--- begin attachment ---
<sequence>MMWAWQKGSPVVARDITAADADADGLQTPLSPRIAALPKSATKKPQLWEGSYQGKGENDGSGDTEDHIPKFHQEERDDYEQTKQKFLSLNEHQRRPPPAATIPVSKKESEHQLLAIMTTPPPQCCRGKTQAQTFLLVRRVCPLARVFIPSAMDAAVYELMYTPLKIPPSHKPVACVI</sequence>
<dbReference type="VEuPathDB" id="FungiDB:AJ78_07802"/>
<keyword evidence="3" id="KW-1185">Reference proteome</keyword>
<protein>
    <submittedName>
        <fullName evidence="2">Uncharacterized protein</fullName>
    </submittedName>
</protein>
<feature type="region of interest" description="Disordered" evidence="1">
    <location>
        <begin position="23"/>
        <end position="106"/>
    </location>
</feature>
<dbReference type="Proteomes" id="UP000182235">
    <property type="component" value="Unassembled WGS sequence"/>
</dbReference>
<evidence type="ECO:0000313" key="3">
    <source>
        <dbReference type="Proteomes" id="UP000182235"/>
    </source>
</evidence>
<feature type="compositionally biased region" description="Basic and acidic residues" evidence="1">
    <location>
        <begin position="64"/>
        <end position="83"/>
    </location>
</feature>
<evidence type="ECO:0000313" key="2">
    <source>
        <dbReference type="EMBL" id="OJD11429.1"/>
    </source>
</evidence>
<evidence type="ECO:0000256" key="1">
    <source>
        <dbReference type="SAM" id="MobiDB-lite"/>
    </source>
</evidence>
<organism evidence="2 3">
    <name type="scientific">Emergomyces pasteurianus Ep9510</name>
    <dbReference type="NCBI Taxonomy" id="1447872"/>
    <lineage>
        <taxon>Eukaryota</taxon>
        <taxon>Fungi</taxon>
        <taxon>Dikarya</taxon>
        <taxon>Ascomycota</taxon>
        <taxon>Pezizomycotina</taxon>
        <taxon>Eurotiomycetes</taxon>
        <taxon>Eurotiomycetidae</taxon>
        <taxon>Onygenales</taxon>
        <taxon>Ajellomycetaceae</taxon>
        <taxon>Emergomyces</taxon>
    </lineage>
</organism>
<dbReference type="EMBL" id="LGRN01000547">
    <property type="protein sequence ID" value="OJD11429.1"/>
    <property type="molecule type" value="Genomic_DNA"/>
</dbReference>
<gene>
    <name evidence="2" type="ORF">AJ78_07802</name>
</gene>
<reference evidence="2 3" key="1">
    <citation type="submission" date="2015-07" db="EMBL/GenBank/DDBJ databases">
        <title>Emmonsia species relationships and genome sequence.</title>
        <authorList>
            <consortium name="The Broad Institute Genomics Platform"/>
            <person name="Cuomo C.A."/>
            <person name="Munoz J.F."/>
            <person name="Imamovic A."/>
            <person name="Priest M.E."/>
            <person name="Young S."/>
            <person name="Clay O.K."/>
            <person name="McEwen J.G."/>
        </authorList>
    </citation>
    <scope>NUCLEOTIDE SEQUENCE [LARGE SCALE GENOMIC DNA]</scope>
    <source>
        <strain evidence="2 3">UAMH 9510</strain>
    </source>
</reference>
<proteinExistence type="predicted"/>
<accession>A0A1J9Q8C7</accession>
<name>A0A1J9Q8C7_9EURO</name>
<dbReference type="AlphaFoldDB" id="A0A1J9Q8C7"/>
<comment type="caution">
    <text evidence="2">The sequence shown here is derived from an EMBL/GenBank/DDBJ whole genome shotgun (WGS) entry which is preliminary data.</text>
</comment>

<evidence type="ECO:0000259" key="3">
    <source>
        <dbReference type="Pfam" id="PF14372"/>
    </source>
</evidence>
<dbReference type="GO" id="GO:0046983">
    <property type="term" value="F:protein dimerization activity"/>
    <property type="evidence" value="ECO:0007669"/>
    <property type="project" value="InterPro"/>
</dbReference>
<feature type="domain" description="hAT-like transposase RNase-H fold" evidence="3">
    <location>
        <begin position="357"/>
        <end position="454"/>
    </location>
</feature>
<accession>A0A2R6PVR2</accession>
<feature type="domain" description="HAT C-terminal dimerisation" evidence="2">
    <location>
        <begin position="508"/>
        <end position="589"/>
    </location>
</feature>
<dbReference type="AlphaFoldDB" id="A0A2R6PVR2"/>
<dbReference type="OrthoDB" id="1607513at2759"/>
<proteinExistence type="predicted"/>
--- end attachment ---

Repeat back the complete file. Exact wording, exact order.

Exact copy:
<sequence>MMWAWQKGSPVVARDITAADADADGLQTPLSPRIAALPKSATKKPQLWEGSYQGKGENDGSGDTEDHIPKFHQEERDDYEQTKQKFLSLNEHQRRPPPAATIPVSKKESEHQLLAIMTTPPPQCCRGKTQAQTFLLVRRVCPLARVFIPSAMDAAVYELMYTPLKIPPSHKPVACVI</sequence>
<dbReference type="VEuPathDB" id="FungiDB:AJ78_07802"/>
<keyword evidence="3" id="KW-1185">Reference proteome</keyword>
<protein>
    <submittedName>
        <fullName evidence="2">Uncharacterized protein</fullName>
    </submittedName>
</protein>
<feature type="region of interest" description="Disordered" evidence="1">
    <location>
        <begin position="23"/>
        <end position="106"/>
    </location>
</feature>
<dbReference type="Proteomes" id="UP000182235">
    <property type="component" value="Unassembled WGS sequence"/>
</dbReference>
<evidence type="ECO:0000313" key="3">
    <source>
        <dbReference type="Proteomes" id="UP000182235"/>
    </source>
</evidence>
<feature type="compositionally biased region" description="Basic and acidic residues" evidence="1">
    <location>
        <begin position="64"/>
        <end position="83"/>
    </location>
</feature>
<evidence type="ECO:0000313" key="2">
    <source>
        <dbReference type="EMBL" id="OJD11429.1"/>
    </source>
</evidence>
<evidence type="ECO:0000256" key="1">
    <source>
        <dbReference type="SAM" id="MobiDB-lite"/>
    </source>
</evidence>
<organism evidence="2 3">
    <name type="scientific">Emergomyces pasteurianus Ep9510</name>
    <dbReference type="NCBI Taxonomy" id="1447872"/>
    <lineage>
        <taxon>Eukaryota</taxon>
        <taxon>Fungi</taxon>
        <taxon>Dikarya</taxon>
        <taxon>Ascomycota</taxon>
        <taxon>Pezizomycotina</taxon>
        <taxon>Eurotiomycetes</taxon>
        <taxon>Eurotiomycetidae</taxon>
        <taxon>Onygenales</taxon>
        <taxon>Ajellomycetaceae</taxon>
        <taxon>Emergomyces</taxon>
    </lineage>
</organism>
<dbReference type="EMBL" id="LGRN01000547">
    <property type="protein sequence ID" value="OJD11429.1"/>
    <property type="molecule type" value="Genomic_DNA"/>
</dbReference>
<gene>
    <name evidence="2" type="ORF">AJ78_07802</name>
</gene>
<reference evidence="2 3" key="1">
    <citation type="submission" date="2015-07" db="EMBL/GenBank/DDBJ databases">
        <title>Emmonsia species relationships and genome sequence.</title>
        <authorList>
            <consortium name="The Broad Institute Genomics Platform"/>
            <person name="Cuomo C.A."/>
            <person name="Munoz J.F."/>
            <person name="Imamovic A."/>
            <person name="Priest M.E."/>
            <person name="Young S."/>
            <person name="Clay O.K."/>
            <person name="McEwen J.G."/>
        </authorList>
    </citation>
    <scope>NUCLEOTIDE SEQUENCE [LARGE SCALE GENOMIC DNA]</scope>
    <source>
        <strain evidence="2 3">UAMH 9510</strain>
    </source>
</reference>
<proteinExistence type="predicted"/>
<accession>A0A1J9Q8C7</accession>
<name>A0A1J9Q8C7_9EURO</name>
<dbReference type="AlphaFoldDB" id="A0A1J9Q8C7"/>
<comment type="caution">
    <text evidence="2">The sequence shown here is derived from an EMBL/GenBank/DDBJ whole genome shotgun (WGS) entry which is preliminary data.</text>
</comment>

<evidence type="ECO:0000259" key="3">
    <source>
        <dbReference type="Pfam" id="PF14372"/>
    </source>
</evidence>
<dbReference type="GO" id="GO:0046983">
    <property type="term" value="F:protein dimerization activity"/>
    <property type="evidence" value="ECO:0007669"/>
    <property type="project" value="InterPro"/>
</dbReference>
<feature type="domain" description="hAT-like transposase RNase-H fold" evidence="3">
    <location>
        <begin position="357"/>
        <end position="454"/>
    </location>
</feature>
<accession>A0A2R6PVR2</accession>
<feature type="domain" description="HAT C-terminal dimerisation" evidence="2">
    <location>
        <begin position="508"/>
        <end position="589"/>
    </location>
</feature>
<dbReference type="AlphaFoldDB" id="A0A2R6PVR2"/>
<dbReference type="OrthoDB" id="1607513at2759"/>
<proteinExistence type="predicted"/>